Erik Weijers, a year ago
The government of the former Soviet Republic of Kazakhstan has declared a state of emergency in response to violent protests, riots and sieges of government buildings. This included temporarily shutting down the Internet on January 5. As an estimated 22% of the global hashrate is accounted for by Bitcoin miners from Kazakhstan, the hashrate dropped suddenly.
The reason for the drop in hashrate is that to mine Bitcoin, a few key ingredients must be in place: electricity, hardware for computing power, and continuous access to the internet. Without internet, miners lose access to the Bitcoin blockchain, which receives a new block roughly every ten minutes. According to Coinwarz, at its highest point on January 4, the hashrate was 194 exa hash (EH) per second. During the Internet blackout, it dropped to a low of 168 EH/s.
The protests were reportedly against corruption and the high costs of gasoline and living in general. Kazakhstan is one of the largest oil-producing countries. It is, therefore, no surprise that Bitcoin miners there do not run on windmills but largely on fossil fuels.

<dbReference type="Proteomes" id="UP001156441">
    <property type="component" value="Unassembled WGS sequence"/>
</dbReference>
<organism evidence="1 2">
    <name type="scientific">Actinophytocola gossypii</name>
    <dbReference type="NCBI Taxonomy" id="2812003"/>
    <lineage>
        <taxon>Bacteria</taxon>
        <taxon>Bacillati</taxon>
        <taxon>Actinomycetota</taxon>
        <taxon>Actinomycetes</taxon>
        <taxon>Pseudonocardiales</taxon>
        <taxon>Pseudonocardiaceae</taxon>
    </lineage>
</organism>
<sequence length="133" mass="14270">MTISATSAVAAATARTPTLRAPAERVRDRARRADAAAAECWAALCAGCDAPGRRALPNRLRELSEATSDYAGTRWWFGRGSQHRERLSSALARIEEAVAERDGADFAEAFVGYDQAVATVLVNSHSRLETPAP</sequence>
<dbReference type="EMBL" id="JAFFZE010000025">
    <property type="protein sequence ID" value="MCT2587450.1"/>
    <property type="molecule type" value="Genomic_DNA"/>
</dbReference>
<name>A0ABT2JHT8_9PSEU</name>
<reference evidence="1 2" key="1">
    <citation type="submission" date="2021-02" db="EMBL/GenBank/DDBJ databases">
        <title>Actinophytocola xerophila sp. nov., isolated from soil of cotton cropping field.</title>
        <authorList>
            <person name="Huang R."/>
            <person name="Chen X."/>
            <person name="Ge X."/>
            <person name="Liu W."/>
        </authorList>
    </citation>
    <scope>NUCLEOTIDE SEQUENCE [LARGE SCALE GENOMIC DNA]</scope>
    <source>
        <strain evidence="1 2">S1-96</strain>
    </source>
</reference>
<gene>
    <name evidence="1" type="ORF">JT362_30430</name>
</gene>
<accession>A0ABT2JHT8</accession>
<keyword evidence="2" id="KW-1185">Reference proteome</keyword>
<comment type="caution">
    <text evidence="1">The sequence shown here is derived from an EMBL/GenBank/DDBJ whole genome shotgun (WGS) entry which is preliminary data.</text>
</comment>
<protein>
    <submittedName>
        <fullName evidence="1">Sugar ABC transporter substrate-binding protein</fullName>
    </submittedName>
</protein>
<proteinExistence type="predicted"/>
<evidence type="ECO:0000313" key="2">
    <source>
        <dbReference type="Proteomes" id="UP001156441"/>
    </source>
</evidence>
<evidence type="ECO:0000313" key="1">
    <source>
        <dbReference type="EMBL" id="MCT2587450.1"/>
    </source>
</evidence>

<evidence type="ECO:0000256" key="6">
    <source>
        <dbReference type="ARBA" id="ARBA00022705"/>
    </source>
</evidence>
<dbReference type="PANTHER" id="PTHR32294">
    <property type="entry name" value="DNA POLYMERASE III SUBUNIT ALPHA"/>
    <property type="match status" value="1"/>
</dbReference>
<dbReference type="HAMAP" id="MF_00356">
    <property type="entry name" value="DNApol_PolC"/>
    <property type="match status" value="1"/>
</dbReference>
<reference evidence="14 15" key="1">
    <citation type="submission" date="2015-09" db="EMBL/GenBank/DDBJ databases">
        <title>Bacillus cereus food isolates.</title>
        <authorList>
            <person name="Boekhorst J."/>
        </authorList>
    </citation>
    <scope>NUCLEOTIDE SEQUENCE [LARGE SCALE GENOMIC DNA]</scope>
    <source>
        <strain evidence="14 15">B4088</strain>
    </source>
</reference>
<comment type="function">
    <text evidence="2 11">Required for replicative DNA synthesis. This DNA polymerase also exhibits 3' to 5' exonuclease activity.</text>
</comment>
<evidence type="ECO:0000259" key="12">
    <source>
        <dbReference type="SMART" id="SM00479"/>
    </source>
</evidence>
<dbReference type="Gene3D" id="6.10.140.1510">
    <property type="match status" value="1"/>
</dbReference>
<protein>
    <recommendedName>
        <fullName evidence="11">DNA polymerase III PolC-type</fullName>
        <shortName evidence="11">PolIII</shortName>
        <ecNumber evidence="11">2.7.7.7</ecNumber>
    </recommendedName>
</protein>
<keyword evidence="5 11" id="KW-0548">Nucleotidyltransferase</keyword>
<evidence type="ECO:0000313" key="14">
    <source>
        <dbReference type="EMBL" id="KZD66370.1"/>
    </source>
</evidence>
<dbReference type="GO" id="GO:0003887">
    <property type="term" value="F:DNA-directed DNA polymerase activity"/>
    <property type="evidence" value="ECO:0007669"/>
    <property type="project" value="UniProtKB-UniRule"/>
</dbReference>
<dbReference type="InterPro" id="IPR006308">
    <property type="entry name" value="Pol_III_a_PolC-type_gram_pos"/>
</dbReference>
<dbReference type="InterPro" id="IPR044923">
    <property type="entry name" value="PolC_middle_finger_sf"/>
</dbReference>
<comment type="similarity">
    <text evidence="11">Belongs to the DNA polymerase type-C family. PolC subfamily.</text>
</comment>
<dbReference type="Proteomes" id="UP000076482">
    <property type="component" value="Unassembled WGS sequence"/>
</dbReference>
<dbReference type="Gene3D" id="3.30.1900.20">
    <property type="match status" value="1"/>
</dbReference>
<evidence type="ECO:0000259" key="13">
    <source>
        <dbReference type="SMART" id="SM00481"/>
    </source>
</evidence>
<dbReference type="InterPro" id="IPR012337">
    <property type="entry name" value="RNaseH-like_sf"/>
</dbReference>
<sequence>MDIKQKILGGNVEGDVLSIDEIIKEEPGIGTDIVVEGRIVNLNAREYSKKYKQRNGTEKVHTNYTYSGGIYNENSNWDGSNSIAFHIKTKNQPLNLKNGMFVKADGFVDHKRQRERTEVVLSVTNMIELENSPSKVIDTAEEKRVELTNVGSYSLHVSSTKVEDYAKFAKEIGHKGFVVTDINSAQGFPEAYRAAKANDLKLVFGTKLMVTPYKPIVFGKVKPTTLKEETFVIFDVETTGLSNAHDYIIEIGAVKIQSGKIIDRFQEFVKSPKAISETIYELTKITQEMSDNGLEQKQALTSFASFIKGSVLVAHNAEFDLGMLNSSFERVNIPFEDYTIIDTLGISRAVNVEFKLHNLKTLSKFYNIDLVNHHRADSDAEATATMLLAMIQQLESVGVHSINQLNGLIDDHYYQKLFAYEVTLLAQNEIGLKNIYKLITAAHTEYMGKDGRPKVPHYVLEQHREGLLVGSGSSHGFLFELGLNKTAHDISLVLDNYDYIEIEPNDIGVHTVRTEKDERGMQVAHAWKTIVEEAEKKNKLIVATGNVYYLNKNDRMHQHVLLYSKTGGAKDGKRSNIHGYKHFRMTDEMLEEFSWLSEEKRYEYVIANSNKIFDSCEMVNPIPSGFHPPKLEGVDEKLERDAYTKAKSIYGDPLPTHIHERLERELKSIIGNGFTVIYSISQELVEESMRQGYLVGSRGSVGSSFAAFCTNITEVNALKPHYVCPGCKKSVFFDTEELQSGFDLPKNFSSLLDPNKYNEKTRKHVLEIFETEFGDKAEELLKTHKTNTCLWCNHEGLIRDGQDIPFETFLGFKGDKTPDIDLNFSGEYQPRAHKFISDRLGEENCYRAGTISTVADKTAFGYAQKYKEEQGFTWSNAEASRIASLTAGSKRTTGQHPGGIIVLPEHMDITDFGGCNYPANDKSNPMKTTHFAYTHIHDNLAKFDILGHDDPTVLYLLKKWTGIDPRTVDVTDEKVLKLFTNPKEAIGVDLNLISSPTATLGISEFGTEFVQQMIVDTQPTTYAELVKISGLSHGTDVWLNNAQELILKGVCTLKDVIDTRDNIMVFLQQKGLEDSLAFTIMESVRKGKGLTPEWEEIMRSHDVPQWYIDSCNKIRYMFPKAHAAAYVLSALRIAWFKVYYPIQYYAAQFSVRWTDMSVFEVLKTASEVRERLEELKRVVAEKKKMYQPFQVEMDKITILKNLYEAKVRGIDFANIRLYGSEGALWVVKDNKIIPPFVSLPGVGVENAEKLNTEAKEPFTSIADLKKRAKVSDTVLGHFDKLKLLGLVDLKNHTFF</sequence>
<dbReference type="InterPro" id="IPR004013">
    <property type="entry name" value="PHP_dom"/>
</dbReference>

The Bitcoin network experiences sudden drops in hashrate more often. When China imposed a ban on mining in the spring of 2021, the hashrate dropped by about 50% in a short time. It took months for it to return to pre-ban levels. After the current dip, the hashrate recovered much faster, presumably because miners in Kazakhstan have regained access to the Internet.
A much-suggested solution to avoid downtime of miners in this kind of situations, is for them to install satellite internet as a backup.
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